That was 15 years ago.  Now, here I sit in the BOS Chamber to find out if this hell of a mess will be fixed or whether the Sups will kick the can down the road again. The last time this chamber was filled with so many staunch anti-government, libertarian, Tea-Party stalwarts, free-marketers was when the county was voting on a plastic bag ban.  Then the chamber rang with cries against government tyranny and for Freeeeedom!  Freeeedom!

Once again the usual suspects were there, only this time they were all bleating, crying, pleading that the wicked government DO SOMETHING!  Like take over the water basin (quel socialistic!), institute some sort of well-drilling moratorium (Gaak! Communism!), or start water-rationing (eeek! Fascists!) With lots of finger-pointing that this problem was caused by the county in the first place since they knew -- oh, about 15 years ago, surely -- that continuing to issue well-drilling permits and building permits and water must-serves would lead directly to this crisis.

(Does all this sound familiar, Los Osos?)

Well, who could blame the BOS for doing nothing but dither.  Water law and water rights in California are some of the most Byzantine and convoluted laws you can imagine, all "There Will Be Blood" straws sucking up milkshakes.  As a society we haven't yet come to the conclusion that water, like air, are part of The Commons, a resource that all must share. And in California (and Texas) water is considered private property; if it's under your land, it's yours.  Which means we've left ourselves to the mercy of the Tragedy of the Commons, which was beautifully illustrated a few weeks ago when the Tribune reported a sudden spike in well permits after their wonderful coverage of the dire Paso water  situation appeared on the front page. It was a race to get those straws into the milkshake which, unless stopped, would result in NO more milkshake left.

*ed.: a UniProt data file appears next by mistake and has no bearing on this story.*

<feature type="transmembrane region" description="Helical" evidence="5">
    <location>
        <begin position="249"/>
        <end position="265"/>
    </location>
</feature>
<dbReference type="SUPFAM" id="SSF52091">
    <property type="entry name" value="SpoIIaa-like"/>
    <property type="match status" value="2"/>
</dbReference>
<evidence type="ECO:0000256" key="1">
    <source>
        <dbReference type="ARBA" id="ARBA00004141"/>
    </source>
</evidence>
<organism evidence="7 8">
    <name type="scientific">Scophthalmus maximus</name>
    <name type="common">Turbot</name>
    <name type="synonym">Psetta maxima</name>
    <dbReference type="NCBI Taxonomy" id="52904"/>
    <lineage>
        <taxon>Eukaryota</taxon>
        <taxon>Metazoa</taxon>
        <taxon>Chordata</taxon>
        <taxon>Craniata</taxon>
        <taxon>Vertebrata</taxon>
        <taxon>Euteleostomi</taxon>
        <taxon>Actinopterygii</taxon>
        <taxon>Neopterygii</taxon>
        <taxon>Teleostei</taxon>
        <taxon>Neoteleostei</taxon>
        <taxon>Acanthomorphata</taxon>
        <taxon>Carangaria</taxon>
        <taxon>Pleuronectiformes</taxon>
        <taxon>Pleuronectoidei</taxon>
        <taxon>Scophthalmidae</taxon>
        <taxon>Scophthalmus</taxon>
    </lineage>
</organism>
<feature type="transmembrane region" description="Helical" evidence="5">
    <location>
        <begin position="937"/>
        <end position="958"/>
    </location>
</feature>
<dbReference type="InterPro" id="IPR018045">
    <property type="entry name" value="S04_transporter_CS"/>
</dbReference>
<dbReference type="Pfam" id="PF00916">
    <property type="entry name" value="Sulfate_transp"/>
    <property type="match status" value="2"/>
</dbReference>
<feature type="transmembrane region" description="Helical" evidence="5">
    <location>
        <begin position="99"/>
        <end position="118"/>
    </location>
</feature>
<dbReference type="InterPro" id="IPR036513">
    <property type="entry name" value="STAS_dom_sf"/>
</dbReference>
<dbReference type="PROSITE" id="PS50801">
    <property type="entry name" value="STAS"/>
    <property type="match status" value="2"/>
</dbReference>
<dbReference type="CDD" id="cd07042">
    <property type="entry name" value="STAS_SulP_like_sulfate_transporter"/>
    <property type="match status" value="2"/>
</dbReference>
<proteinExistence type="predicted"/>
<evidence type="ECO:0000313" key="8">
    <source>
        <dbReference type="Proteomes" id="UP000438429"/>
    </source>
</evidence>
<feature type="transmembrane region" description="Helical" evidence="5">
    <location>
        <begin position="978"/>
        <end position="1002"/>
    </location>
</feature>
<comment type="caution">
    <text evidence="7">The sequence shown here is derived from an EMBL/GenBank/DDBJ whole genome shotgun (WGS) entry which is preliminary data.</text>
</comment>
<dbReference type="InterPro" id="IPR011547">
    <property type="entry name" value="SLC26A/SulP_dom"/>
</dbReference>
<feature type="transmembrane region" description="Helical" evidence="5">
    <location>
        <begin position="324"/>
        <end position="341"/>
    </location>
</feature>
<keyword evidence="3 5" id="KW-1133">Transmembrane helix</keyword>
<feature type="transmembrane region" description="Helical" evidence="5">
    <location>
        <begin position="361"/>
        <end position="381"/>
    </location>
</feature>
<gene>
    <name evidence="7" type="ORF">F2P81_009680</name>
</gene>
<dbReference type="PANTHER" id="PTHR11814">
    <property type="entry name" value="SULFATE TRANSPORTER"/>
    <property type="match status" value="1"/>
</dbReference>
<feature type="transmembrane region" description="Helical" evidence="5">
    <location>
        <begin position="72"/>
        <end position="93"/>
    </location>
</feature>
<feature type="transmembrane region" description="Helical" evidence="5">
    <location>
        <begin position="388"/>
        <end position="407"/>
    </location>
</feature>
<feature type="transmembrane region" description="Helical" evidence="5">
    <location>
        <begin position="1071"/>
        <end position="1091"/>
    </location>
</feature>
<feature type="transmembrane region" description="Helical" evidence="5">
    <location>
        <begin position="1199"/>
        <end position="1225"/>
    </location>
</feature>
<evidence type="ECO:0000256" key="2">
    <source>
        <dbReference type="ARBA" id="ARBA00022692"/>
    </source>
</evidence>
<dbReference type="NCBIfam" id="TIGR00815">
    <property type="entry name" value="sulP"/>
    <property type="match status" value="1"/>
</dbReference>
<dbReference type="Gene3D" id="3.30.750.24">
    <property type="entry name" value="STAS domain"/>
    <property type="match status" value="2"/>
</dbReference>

Which is where Paso is headed. And why Mike Winn, long time member of WRAC (Water Resources Advisory Committe) stepped forward during public comment to urge the Board to make sure they contracted the services of water lawyers, a specialization that's critical when dealing with his area since the County, no mater what they do, are bound to get sued.